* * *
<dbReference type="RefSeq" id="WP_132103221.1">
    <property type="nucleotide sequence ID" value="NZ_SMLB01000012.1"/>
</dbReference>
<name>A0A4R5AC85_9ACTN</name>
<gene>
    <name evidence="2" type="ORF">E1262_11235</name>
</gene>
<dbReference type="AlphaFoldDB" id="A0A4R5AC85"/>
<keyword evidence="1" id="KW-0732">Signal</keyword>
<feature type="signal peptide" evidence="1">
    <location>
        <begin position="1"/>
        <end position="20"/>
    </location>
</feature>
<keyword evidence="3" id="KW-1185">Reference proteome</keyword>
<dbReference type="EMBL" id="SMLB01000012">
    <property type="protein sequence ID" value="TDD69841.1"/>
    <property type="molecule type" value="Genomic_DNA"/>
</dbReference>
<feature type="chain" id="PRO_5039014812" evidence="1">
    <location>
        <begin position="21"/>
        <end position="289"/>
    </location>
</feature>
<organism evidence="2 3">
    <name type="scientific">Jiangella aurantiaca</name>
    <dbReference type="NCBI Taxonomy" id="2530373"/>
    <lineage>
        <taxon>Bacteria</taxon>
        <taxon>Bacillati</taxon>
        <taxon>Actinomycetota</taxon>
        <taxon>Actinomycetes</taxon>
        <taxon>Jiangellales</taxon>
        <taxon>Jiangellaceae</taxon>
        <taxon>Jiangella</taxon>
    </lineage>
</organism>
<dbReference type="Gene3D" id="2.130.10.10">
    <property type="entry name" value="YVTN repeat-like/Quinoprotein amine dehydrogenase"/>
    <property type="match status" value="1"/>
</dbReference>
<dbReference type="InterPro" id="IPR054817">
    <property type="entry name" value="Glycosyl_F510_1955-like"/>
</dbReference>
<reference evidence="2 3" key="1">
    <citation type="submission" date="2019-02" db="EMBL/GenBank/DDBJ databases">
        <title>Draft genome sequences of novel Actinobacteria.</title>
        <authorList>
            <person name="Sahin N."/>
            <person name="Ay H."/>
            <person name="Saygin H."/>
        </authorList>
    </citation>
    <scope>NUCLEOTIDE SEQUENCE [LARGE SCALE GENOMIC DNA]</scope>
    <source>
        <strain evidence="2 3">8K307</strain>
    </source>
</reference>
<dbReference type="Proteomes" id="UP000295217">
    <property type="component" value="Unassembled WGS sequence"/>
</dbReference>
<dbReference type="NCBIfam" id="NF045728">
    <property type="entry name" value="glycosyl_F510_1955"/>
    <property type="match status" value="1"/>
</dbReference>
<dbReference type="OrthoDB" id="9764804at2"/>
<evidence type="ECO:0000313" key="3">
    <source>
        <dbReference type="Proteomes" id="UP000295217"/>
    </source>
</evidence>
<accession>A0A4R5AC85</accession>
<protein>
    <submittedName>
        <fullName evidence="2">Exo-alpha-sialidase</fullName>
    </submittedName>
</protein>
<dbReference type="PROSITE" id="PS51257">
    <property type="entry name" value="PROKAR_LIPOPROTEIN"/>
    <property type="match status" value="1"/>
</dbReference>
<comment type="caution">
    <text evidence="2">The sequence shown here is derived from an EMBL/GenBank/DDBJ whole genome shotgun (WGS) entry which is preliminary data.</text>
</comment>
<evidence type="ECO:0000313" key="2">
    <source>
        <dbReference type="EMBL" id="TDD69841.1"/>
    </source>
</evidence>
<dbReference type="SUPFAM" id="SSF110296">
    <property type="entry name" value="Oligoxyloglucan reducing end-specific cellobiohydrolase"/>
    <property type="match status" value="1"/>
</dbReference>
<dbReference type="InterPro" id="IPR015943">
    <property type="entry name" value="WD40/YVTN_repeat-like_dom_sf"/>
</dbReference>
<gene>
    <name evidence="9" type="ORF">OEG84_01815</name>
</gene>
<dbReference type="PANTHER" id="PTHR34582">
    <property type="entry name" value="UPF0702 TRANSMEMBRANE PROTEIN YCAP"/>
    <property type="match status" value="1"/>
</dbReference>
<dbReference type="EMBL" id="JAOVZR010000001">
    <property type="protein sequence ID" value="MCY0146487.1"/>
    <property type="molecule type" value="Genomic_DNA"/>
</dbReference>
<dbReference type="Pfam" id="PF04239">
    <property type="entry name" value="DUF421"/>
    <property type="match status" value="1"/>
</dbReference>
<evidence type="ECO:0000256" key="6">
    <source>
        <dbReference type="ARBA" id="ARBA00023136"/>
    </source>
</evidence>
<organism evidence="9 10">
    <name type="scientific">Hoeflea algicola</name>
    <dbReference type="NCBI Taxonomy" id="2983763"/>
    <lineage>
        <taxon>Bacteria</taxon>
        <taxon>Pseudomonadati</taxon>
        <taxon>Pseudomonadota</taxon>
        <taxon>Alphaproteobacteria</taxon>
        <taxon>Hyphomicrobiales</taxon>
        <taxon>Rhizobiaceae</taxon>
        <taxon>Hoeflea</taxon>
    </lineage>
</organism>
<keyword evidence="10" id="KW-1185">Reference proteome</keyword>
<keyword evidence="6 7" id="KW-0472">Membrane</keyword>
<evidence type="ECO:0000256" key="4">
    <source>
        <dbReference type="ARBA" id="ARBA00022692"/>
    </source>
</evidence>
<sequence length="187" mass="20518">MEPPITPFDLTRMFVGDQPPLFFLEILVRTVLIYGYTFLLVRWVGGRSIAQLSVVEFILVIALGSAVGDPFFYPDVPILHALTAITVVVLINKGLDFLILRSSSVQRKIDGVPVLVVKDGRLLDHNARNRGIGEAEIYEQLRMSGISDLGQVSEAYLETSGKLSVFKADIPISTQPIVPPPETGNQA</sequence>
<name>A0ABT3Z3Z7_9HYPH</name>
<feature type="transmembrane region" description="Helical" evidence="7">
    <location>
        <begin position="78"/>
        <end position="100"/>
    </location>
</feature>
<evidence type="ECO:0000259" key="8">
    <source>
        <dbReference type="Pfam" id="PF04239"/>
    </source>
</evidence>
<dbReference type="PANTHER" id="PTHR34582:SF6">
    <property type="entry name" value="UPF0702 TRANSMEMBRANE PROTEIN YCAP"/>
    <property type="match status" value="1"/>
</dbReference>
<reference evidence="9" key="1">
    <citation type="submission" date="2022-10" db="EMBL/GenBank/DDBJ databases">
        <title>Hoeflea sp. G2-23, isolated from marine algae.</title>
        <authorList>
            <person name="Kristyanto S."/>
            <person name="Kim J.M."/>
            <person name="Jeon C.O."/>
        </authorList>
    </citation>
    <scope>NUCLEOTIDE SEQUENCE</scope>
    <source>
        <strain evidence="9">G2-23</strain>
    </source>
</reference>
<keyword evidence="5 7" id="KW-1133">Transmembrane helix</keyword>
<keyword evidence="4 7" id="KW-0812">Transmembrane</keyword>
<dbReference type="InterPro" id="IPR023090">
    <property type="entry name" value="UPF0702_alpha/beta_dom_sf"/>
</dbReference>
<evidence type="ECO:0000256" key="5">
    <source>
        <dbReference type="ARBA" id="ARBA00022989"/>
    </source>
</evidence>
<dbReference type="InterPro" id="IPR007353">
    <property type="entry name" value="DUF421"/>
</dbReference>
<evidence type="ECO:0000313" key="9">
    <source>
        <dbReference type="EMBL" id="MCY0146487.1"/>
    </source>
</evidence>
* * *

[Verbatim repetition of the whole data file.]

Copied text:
<dbReference type="RefSeq" id="WP_132103221.1">
    <property type="nucleotide sequence ID" value="NZ_SMLB01000012.1"/>
</dbReference>
<name>A0A4R5AC85_9ACTN</name>
<gene>
    <name evidence="2" type="ORF">E1262_11235</name>
</gene>
<dbReference type="AlphaFoldDB" id="A0A4R5AC85"/>
<keyword evidence="1" id="KW-0732">Signal</keyword>
<feature type="signal peptide" evidence="1">
    <location>
        <begin position="1"/>
        <end position="20"/>
    </location>
</feature>
<keyword evidence="3" id="KW-1185">Reference proteome</keyword>
<dbReference type="EMBL" id="SMLB01000012">
    <property type="protein sequence ID" value="TDD69841.1"/>
    <property type="molecule type" value="Genomic_DNA"/>
</dbReference>
<feature type="chain" id="PRO_5039014812" evidence="1">
    <location>
        <begin position="21"/>
        <end position="289"/>
    </location>
</feature>
<organism evidence="2 3">
    <name type="scientific">Jiangella aurantiaca</name>
    <dbReference type="NCBI Taxonomy" id="2530373"/>
    <lineage>
        <taxon>Bacteria</taxon>
        <taxon>Bacillati</taxon>
        <taxon>Actinomycetota</taxon>
        <taxon>Actinomycetes</taxon>
        <taxon>Jiangellales</taxon>
        <taxon>Jiangellaceae</taxon>
        <taxon>Jiangella</taxon>
    </lineage>
</organism>
<dbReference type="Gene3D" id="2.130.10.10">
    <property type="entry name" value="YVTN repeat-like/Quinoprotein amine dehydrogenase"/>
    <property type="match status" value="1"/>
</dbReference>
<dbReference type="InterPro" id="IPR054817">
    <property type="entry name" value="Glycosyl_F510_1955-like"/>
</dbReference>
<reference evidence="2 3" key="1">
    <citation type="submission" date="2019-02" db="EMBL/GenBank/DDBJ databases">
        <title>Draft genome sequences of novel Actinobacteria.</title>
        <authorList>
            <person name="Sahin N."/>
            <person name="Ay H."/>
            <person name="Saygin H."/>
        </authorList>
    </citation>
    <scope>NUCLEOTIDE SEQUENCE [LARGE SCALE GENOMIC DNA]</scope>
    <source>
        <strain evidence="2 3">8K307</strain>
    </source>
</reference>
<dbReference type="Proteomes" id="UP000295217">
    <property type="component" value="Unassembled WGS sequence"/>
</dbReference>
<dbReference type="NCBIfam" id="NF045728">
    <property type="entry name" value="glycosyl_F510_1955"/>
    <property type="match status" value="1"/>
</dbReference>
<dbReference type="OrthoDB" id="9764804at2"/>
<evidence type="ECO:0000313" key="3">
    <source>
        <dbReference type="Proteomes" id="UP000295217"/>
    </source>
</evidence>
<accession>A0A4R5AC85</accession>
<protein>
    <submittedName>
        <fullName evidence="2">Exo-alpha-sialidase</fullName>
    </submittedName>
</protein>
<dbReference type="PROSITE" id="PS51257">
    <property type="entry name" value="PROKAR_LIPOPROTEIN"/>
    <property type="match status" value="1"/>
</dbReference>
<comment type="caution">
    <text evidence="2">The sequence shown here is derived from an EMBL/GenBank/DDBJ whole genome shotgun (WGS) entry which is preliminary data.</text>
</comment>
<evidence type="ECO:0000313" key="2">
    <source>
        <dbReference type="EMBL" id="TDD69841.1"/>
    </source>
</evidence>
<dbReference type="SUPFAM" id="SSF110296">
    <property type="entry name" value="Oligoxyloglucan reducing end-specific cellobiohydrolase"/>
    <property type="match status" value="1"/>
</dbReference>
<dbReference type="InterPro" id="IPR015943">
    <property type="entry name" value="WD40/YVTN_repeat-like_dom_sf"/>
</dbReference>
<gene>
    <name evidence="9" type="ORF">OEG84_01815</name>
</gene>
<dbReference type="PANTHER" id="PTHR34582">
    <property type="entry name" value="UPF0702 TRANSMEMBRANE PROTEIN YCAP"/>
    <property type="match status" value="1"/>
</dbReference>
<dbReference type="EMBL" id="JAOVZR010000001">
    <property type="protein sequence ID" value="MCY0146487.1"/>
    <property type="molecule type" value="Genomic_DNA"/>
</dbReference>
<dbReference type="Pfam" id="PF04239">
    <property type="entry name" value="DUF421"/>
    <property type="match status" value="1"/>
</dbReference>
<evidence type="ECO:0000256" key="6">
    <source>
        <dbReference type="ARBA" id="ARBA00023136"/>
    </source>
</evidence>
<organism evidence="9 10">
    <name type="scientific">Hoeflea algicola</name>
    <dbReference type="NCBI Taxonomy" id="2983763"/>
    <lineage>
        <taxon>Bacteria</taxon>
        <taxon>Pseudomonadati</taxon>
        <taxon>Pseudomonadota</taxon>
        <taxon>Alphaproteobacteria</taxon>
        <taxon>Hyphomicrobiales</taxon>
        <taxon>Rhizobiaceae</taxon>
        <taxon>Hoeflea</taxon>
    </lineage>
</organism>
<keyword evidence="10" id="KW-1185">Reference proteome</keyword>
<keyword evidence="6 7" id="KW-0472">Membrane</keyword>
<evidence type="ECO:0000256" key="4">
    <source>
        <dbReference type="ARBA" id="ARBA00022692"/>
    </source>
</evidence>
<sequence length="187" mass="20518">MEPPITPFDLTRMFVGDQPPLFFLEILVRTVLIYGYTFLLVRWVGGRSIAQLSVVEFILVIALGSAVGDPFFYPDVPILHALTAITVVVLINKGLDFLILRSSSVQRKIDGVPVLVVKDGRLLDHNARNRGIGEAEIYEQLRMSGISDLGQVSEAYLETSGKLSVFKADIPISTQPIVPPPETGNQA</sequence>
<name>A0ABT3Z3Z7_9HYPH</name>
<feature type="transmembrane region" description="Helical" evidence="7">
    <location>
        <begin position="78"/>
        <end position="100"/>
    </location>
</feature>
<evidence type="ECO:0000259" key="8">
    <source>
        <dbReference type="Pfam" id="PF04239"/>
    </source>
</evidence>
<dbReference type="PANTHER" id="PTHR34582:SF6">
    <property type="entry name" value="UPF0702 TRANSMEMBRANE PROTEIN YCAP"/>
    <property type="match status" value="1"/>
</dbReference>
<reference evidence="9" key="1">
    <citation type="submission" date="2022-10" db="EMBL/GenBank/DDBJ databases">
        <title>Hoeflea sp. G2-23, isolated from marine algae.</title>
        <authorList>
            <person name="Kristyanto S."/>
            <person name="Kim J.M."/>
            <person name="Jeon C.O."/>
        </authorList>
    </citation>
    <scope>NUCLEOTIDE SEQUENCE</scope>
    <source>
        <strain evidence="9">G2-23</strain>
    </source>
</reference>
<keyword evidence="5 7" id="KW-1133">Transmembrane helix</keyword>
<keyword evidence="4 7" id="KW-0812">Transmembrane</keyword>
<dbReference type="InterPro" id="IPR023090">
    <property type="entry name" value="UPF0702_alpha/beta_dom_sf"/>
</dbReference>
<evidence type="ECO:0000256" key="5">
    <source>
        <dbReference type="ARBA" id="ARBA00022989"/>
    </source>
</evidence>
<dbReference type="InterPro" id="IPR007353">
    <property type="entry name" value="DUF421"/>
</dbReference>
<evidence type="ECO:0000313" key="9">
    <source>
        <dbReference type="EMBL" id="MCY0146487.1"/>
    </source>
</evidence>